Community Foundation of Greater New Britain December Grants Top a Quarter of a Million Dollars
A year ago a plan for development built around transit oriented development was established following two years of input. Residents gathered and supplied ideas as a plan to build and improve the City and area around the CTFastrak was developed.
“We have come along way in the initial plan we put forward,” said Mayor Erin Stewart. “We are working on Phase IV which is the roundabout on Columbus Boulevard.”
Phase V is the Beehive Bridge. The bridge will begin construction April 1 as bids are beginning Jan. 9. It is a two year project, but the bridge portion should be done this year.
The bridge portion involves fixing the bridge, adding LED lights and a beehive design in the center to make it more attractive, easier to cross and more safe.
Phase V also includes intersection improvements on East Main and Myrtle Streets.
The first phases included fixing up Central Park, putting new brickwork around Main and West Main St., fixing parking spots, adding signs and re-doing traffic flow.
“We just received funding for Phase 7 of that project from the Governor (Dannel Malloy). We are receiving $1.9 million to continue our street work on Columbus Boulevard and Chestnut St,” said Stewart. “We also need to seriously look at relocating our public works yard this year.”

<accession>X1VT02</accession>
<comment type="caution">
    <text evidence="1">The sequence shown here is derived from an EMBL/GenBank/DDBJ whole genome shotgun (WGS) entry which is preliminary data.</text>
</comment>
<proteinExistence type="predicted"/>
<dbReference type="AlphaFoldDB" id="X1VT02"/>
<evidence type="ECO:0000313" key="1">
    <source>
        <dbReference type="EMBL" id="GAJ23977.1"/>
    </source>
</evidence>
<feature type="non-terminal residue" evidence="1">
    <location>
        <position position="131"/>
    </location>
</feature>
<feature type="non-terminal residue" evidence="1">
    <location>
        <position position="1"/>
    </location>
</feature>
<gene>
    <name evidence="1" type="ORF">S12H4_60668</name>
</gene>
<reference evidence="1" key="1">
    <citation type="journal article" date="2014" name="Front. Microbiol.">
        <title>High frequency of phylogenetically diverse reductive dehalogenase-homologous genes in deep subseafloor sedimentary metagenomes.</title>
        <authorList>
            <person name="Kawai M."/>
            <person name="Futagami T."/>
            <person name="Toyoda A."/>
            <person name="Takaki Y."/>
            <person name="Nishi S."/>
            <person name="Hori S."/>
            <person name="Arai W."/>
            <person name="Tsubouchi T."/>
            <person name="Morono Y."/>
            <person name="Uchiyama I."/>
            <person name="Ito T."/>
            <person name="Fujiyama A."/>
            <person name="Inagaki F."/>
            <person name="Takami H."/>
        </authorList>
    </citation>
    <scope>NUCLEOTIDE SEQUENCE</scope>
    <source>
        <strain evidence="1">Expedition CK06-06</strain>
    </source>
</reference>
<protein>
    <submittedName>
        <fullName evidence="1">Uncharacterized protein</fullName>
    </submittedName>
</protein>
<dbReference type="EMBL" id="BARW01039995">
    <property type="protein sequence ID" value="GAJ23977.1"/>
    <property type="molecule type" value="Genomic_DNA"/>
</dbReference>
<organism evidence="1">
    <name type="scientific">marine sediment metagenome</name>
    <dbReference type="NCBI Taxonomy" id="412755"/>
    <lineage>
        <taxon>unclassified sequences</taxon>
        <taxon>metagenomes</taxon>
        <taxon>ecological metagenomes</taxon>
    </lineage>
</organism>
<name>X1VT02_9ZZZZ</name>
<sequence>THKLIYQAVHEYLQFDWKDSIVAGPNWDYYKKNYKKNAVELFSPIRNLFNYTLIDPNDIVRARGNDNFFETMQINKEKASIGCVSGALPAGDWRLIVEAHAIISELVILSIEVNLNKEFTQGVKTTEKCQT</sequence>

The Mayor wants to identify properties along the CTFastrak for development and take advantage for the purchase of properties as they come along. Conceptual designs will also be made on East St. for the bus station.
“A lot of street work and design work that needs to be done to make it most effective and efficient for the CTFastrak Station there (East St.),” said Stewart. “Those are continued goals for the redevelopment plan.”
Marketing the City so that new businesses come in and more people visit the City is one of Mayor Erin Stewart’s goals for 2018. This year, she is hoping to help it come to fruition through a webpage called nbct.com.
“Last year we came out with the visitor’s guide which people, businesses and waiting rooms took. It is posted on our City website, but there is no interactive place that we can go to for that,” Stewart said. “We don’t have a website that we can direct people to get all the information that is in that booklet.”
New businesses that open are not reflected in the book. It may not be reprinted until every few years so there is a gap in services.
The new website will not have that problem as it can be updated with things such as all the active restaurants and places to shop.
“We are working on this as we speak. Getting that running is at the front end of our goals for the coming year,” added Stewart. “It will allow people to have more information at their fingertips on their cell phones and their tablets.”
There will be more to the plan than just the website. The Mayor wants to look at all aspects of the marketing of the City and keep it moving forward. Plans include a robust digital media plan including videos with short advertisements about the City and its businesses.
“A short 15 second ad will pop up online telling people to go to nbct.com,” said Stewart. “We also need more economic marketing at business expos. We will use our drone footage to market properties for potential developers. We need to up our social media outlet.”